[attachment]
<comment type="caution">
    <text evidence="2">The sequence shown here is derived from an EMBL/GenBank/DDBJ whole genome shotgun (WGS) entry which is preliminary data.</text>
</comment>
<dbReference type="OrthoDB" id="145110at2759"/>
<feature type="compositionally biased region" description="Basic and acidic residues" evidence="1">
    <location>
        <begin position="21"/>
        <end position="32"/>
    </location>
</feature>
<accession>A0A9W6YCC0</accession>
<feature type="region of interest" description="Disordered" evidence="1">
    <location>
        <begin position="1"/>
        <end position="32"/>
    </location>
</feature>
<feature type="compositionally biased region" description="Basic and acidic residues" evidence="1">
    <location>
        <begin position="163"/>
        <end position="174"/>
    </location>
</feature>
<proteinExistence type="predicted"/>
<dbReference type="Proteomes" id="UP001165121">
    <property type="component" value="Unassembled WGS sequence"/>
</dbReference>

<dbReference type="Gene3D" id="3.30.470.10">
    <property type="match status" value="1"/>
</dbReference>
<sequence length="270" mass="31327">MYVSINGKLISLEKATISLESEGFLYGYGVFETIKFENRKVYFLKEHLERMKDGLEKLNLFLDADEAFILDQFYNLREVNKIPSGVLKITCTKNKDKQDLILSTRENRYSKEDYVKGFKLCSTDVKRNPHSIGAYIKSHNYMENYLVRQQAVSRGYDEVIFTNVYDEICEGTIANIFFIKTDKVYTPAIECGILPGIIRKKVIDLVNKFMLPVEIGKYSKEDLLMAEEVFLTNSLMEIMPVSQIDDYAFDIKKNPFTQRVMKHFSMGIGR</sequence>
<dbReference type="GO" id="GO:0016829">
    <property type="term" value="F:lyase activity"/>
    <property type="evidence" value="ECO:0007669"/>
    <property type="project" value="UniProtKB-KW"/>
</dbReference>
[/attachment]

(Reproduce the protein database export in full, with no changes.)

<comment type="caution">
    <text evidence="2">The sequence shown here is derived from an EMBL/GenBank/DDBJ whole genome shotgun (WGS) entry which is preliminary data.</text>
</comment>
<dbReference type="OrthoDB" id="145110at2759"/>
<feature type="compositionally biased region" description="Basic and acidic residues" evidence="1">
    <location>
        <begin position="21"/>
        <end position="32"/>
    </location>
</feature>
<accession>A0A9W6YCC0</accession>
<feature type="region of interest" description="Disordered" evidence="1">
    <location>
        <begin position="1"/>
        <end position="32"/>
    </location>
</feature>
<feature type="compositionally biased region" description="Basic and acidic residues" evidence="1">
    <location>
        <begin position="163"/>
        <end position="174"/>
    </location>
</feature>
<proteinExistence type="predicted"/>
<dbReference type="Proteomes" id="UP001165121">
    <property type="component" value="Unassembled WGS sequence"/>
</dbReference>

<dbReference type="Gene3D" id="3.30.470.10">
    <property type="match status" value="1"/>
</dbReference>
<sequence length="270" mass="31327">MYVSINGKLISLEKATISLESEGFLYGYGVFETIKFENRKVYFLKEHLERMKDGLEKLNLFLDADEAFILDQFYNLREVNKIPSGVLKITCTKNKDKQDLILSTRENRYSKEDYVKGFKLCSTDVKRNPHSIGAYIKSHNYMENYLVRQQAVSRGYDEVIFTNVYDEICEGTIANIFFIKTDKVYTPAIECGILPGIIRKKVIDLVNKFMLPVEIGKYSKEDLLMAEEVFLTNSLMEIMPVSQIDDYAFDIKKNPFTQRVMKHFSMGIGR</sequence>
<dbReference type="GO" id="GO:0016829">
    <property type="term" value="F:lyase activity"/>
    <property type="evidence" value="ECO:0007669"/>
    <property type="project" value="UniProtKB-KW"/>
</dbReference>